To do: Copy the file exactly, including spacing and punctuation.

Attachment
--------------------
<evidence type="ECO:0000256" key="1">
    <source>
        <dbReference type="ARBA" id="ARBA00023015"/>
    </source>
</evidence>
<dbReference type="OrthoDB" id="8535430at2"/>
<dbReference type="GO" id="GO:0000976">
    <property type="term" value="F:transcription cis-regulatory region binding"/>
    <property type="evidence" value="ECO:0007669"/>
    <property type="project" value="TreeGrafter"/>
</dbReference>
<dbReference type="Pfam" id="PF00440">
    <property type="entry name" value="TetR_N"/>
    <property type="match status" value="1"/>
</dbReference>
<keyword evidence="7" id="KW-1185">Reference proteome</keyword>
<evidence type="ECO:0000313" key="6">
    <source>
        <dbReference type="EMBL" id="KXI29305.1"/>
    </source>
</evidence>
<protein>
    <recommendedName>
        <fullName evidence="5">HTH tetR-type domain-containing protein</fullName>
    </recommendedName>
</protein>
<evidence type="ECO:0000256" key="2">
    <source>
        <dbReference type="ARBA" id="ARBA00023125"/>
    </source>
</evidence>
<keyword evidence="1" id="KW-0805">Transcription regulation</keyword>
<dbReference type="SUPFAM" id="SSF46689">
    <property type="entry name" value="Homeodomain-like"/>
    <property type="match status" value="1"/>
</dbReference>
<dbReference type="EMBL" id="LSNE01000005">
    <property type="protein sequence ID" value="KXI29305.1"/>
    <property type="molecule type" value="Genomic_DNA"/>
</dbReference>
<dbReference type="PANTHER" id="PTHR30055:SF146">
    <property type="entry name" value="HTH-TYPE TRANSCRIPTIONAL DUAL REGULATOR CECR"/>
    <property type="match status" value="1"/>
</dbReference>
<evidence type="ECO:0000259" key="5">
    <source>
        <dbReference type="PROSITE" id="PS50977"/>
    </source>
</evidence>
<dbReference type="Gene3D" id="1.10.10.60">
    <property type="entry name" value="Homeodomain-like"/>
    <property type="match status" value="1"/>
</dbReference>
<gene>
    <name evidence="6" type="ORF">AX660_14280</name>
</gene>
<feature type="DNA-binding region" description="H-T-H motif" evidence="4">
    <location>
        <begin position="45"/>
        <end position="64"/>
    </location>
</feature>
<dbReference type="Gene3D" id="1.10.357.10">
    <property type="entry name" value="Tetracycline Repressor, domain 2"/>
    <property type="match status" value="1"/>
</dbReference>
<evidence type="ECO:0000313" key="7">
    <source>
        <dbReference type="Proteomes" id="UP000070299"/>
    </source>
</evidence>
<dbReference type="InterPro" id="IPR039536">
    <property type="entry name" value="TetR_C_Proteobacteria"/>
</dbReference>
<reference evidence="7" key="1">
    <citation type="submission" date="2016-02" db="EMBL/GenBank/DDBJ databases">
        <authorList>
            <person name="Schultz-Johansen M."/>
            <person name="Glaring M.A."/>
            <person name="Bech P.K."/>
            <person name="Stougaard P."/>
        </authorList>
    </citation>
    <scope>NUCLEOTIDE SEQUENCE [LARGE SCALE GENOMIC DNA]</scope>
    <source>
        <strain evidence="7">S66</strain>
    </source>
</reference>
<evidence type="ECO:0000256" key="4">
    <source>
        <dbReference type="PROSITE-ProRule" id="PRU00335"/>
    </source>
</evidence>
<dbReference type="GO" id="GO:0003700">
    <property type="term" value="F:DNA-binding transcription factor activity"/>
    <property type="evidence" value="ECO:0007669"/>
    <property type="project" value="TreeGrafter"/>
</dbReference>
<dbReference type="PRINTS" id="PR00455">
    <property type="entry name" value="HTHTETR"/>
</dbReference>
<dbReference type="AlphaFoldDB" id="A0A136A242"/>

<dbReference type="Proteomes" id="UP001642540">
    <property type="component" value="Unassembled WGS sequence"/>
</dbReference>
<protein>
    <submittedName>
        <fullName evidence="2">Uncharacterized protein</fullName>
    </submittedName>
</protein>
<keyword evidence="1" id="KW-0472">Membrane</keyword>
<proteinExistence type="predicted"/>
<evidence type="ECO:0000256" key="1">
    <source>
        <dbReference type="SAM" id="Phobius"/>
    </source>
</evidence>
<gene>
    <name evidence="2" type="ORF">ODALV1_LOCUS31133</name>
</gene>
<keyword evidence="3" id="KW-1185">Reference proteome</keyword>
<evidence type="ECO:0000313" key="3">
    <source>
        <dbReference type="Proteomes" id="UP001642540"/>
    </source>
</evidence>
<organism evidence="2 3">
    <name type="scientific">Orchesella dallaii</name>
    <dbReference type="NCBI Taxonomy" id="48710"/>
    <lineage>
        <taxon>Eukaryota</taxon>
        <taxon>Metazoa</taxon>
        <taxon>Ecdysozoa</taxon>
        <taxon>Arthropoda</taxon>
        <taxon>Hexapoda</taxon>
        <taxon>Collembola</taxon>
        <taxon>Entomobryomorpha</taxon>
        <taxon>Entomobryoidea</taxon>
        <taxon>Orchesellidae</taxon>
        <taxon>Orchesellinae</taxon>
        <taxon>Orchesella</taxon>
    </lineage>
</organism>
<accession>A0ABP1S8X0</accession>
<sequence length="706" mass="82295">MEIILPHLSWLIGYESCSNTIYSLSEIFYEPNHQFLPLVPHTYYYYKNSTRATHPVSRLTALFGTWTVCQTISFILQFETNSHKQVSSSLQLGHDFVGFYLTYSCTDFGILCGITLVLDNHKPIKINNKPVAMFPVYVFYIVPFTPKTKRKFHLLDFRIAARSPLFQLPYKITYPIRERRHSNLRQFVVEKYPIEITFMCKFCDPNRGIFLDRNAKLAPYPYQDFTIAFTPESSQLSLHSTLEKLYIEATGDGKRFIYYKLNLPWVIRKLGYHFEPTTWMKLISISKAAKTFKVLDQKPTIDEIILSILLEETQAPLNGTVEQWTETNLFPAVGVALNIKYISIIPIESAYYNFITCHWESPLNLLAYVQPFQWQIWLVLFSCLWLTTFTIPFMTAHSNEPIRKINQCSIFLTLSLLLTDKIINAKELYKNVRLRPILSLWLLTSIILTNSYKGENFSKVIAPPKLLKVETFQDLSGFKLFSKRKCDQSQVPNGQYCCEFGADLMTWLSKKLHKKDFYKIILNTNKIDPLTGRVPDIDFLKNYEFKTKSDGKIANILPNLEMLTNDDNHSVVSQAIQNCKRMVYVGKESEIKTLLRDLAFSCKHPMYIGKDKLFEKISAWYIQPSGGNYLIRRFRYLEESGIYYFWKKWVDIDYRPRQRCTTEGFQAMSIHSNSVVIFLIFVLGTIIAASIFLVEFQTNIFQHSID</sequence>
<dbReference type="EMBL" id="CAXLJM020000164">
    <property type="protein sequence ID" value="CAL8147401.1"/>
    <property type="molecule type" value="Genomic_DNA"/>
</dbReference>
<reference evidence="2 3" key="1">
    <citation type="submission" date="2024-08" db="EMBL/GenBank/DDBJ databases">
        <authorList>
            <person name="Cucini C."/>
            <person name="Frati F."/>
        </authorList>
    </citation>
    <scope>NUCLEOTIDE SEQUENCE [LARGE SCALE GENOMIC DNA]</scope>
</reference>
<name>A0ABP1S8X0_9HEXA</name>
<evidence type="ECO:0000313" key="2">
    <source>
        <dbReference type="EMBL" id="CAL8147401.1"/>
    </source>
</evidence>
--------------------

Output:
<evidence type="ECO:0000256" key="1">
    <source>
        <dbReference type="ARBA" id="ARBA00023015"/>
    </source>
</evidence>
<dbReference type="OrthoDB" id="8535430at2"/>
<dbReference type="GO" id="GO:0000976">
    <property type="term" value="F:transcription cis-regulatory region binding"/>
    <property type="evidence" value="ECO:0007669"/>
    <property type="project" value="TreeGrafter"/>
</dbReference>
<dbReference type="Pfam" id="PF00440">
    <property type="entry name" value="TetR_N"/>
    <property type="match status" value="1"/>
</dbReference>
<keyword evidence="7" id="KW-1185">Reference proteome</keyword>
<evidence type="ECO:0000313" key="6">
    <source>
        <dbReference type="EMBL" id="KXI29305.1"/>
    </source>
</evidence>
<protein>
    <recommendedName>
        <fullName evidence="5">HTH tetR-type domain-containing protein</fullName>
    </recommendedName>
</protein>
<evidence type="ECO:0000256" key="2">
    <source>
        <dbReference type="ARBA" id="ARBA00023125"/>
    </source>
</evidence>
<keyword evidence="1" id="KW-0805">Transcription regulation</keyword>
<dbReference type="SUPFAM" id="SSF46689">
    <property type="entry name" value="Homeodomain-like"/>
    <property type="match status" value="1"/>
</dbReference>
<dbReference type="EMBL" id="LSNE01000005">
    <property type="protein sequence ID" value="KXI29305.1"/>
    <property type="molecule type" value="Genomic_DNA"/>
</dbReference>
<dbReference type="PANTHER" id="PTHR30055:SF146">
    <property type="entry name" value="HTH-TYPE TRANSCRIPTIONAL DUAL REGULATOR CECR"/>
    <property type="match status" value="1"/>
</dbReference>
<evidence type="ECO:0000259" key="5">
    <source>
        <dbReference type="PROSITE" id="PS50977"/>
    </source>
</evidence>
<dbReference type="Gene3D" id="1.10.10.60">
    <property type="entry name" value="Homeodomain-like"/>
    <property type="match status" value="1"/>
</dbReference>
<gene>
    <name evidence="6" type="ORF">AX660_14280</name>
</gene>
<feature type="DNA-binding region" description="H-T-H motif" evidence="4">
    <location>
        <begin position="45"/>
        <end position="64"/>
    </location>
</feature>
<dbReference type="Gene3D" id="1.10.357.10">
    <property type="entry name" value="Tetracycline Repressor, domain 2"/>
    <property type="match status" value="1"/>
</dbReference>
<evidence type="ECO:0000313" key="7">
    <source>
        <dbReference type="Proteomes" id="UP000070299"/>
    </source>
</evidence>
<dbReference type="InterPro" id="IPR039536">
    <property type="entry name" value="TetR_C_Proteobacteria"/>
</dbReference>
<reference evidence="7" key="1">
    <citation type="submission" date="2016-02" db="EMBL/GenBank/DDBJ databases">
        <authorList>
            <person name="Schultz-Johansen M."/>
            <person name="Glaring M.A."/>
            <person name="Bech P.K."/>
            <person name="Stougaard P."/>
        </authorList>
    </citation>
    <scope>NUCLEOTIDE SEQUENCE [LARGE SCALE GENOMIC DNA]</scope>
    <source>
        <strain evidence="7">S66</strain>
    </source>
</reference>
<evidence type="ECO:0000256" key="4">
    <source>
        <dbReference type="PROSITE-ProRule" id="PRU00335"/>
    </source>
</evidence>
<dbReference type="GO" id="GO:0003700">
    <property type="term" value="F:DNA-binding transcription factor activity"/>
    <property type="evidence" value="ECO:0007669"/>
    <property type="project" value="TreeGrafter"/>
</dbReference>
<dbReference type="PRINTS" id="PR00455">
    <property type="entry name" value="HTHTETR"/>
</dbReference>
<dbReference type="AlphaFoldDB" id="A0A136A242"/>

<dbReference type="Proteomes" id="UP001642540">
    <property type="component" value="Unassembled WGS sequence"/>
</dbReference>
<protein>
    <submittedName>
        <fullName evidence="2">Uncharacterized protein</fullName>
    </submittedName>
</protein>
<keyword evidence="1" id="KW-0472">Membrane</keyword>
<proteinExistence type="predicted"/>
<evidence type="ECO:0000256" key="1">
    <source>
        <dbReference type="SAM" id="Phobius"/>
    </source>
</evidence>
<gene>
    <name evidence="2" type="ORF">ODALV1_LOCUS31133</name>
</gene>
<keyword evidence="3" id="KW-1185">Reference proteome</keyword>
<evidence type="ECO:0000313" key="3">
    <source>
        <dbReference type="Proteomes" id="UP001642540"/>
    </source>
</evidence>
<organism evidence="2 3">
    <name type="scientific">Orchesella dallaii</name>
    <dbReference type="NCBI Taxonomy" id="48710"/>
    <lineage>
        <taxon>Eukaryota</taxon>
        <taxon>Metazoa</taxon>
        <taxon>Ecdysozoa</taxon>
        <taxon>Arthropoda</taxon>
        <taxon>Hexapoda</taxon>
        <taxon>Collembola</taxon>
        <taxon>Entomobryomorpha</taxon>
        <taxon>Entomobryoidea</taxon>
        <taxon>Orchesellidae</taxon>
        <taxon>Orchesellinae</taxon>
        <taxon>Orchesella</taxon>
    </lineage>
</organism>
<accession>A0ABP1S8X0</accession>
<sequence length="706" mass="82295">MEIILPHLSWLIGYESCSNTIYSLSEIFYEPNHQFLPLVPHTYYYYKNSTRATHPVSRLTALFGTWTVCQTISFILQFETNSHKQVSSSLQLGHDFVGFYLTYSCTDFGILCGITLVLDNHKPIKINNKPVAMFPVYVFYIVPFTPKTKRKFHLLDFRIAARSPLFQLPYKITYPIRERRHSNLRQFVVEKYPIEITFMCKFCDPNRGIFLDRNAKLAPYPYQDFTIAFTPESSQLSLHSTLEKLYIEATGDGKRFIYYKLNLPWVIRKLGYHFEPTTWMKLISISKAAKTFKVLDQKPTIDEIILSILLEETQAPLNGTVEQWTETNLFPAVGVALNIKYISIIPIESAYYNFITCHWESPLNLLAYVQPFQWQIWLVLFSCLWLTTFTIPFMTAHSNEPIRKINQCSIFLTLSLLLTDKIINAKELYKNVRLRPILSLWLLTSIILTNSYKGENFSKVIAPPKLLKVETFQDLSGFKLFSKRKCDQSQVPNGQYCCEFGADLMTWLSKKLHKKDFYKIILNTNKIDPLTGRVPDIDFLKNYEFKTKSDGKIANILPNLEMLTNDDNHSVVSQAIQNCKRMVYVGKESEIKTLLRDLAFSCKHPMYIGKDKLFEKISAWYIQPSGGNYLIRRFRYLEESGIYYFWKKWVDIDYRPRQRCTTEGFQAMSIHSNSVVIFLIFVLGTIIAASIFLVEFQTNIFQHSID</sequence>
<dbReference type="EMBL" id="CAXLJM020000164">
    <property type="protein sequence ID" value="CAL8147401.1"/>
    <property type="molecule type" value="Genomic_DNA"/>
</dbReference>
<reference evidence="2 3" key="1">
    <citation type="submission" date="2024-08" db="EMBL/GenBank/DDBJ databases">
        <authorList>
            <person name="Cucini C."/>
            <person name="Frati F."/>
        </authorList>
    </citation>
    <scope>NUCLEOTIDE SEQUENCE [LARGE SCALE GENOMIC DNA]</scope>
</reference>
<name>A0ABP1S8X0_9HEXA</name>
<evidence type="ECO:0000313" key="2">
    <source>
        <dbReference type="EMBL" id="CAL8147401.1"/>
    </source>
</evidence>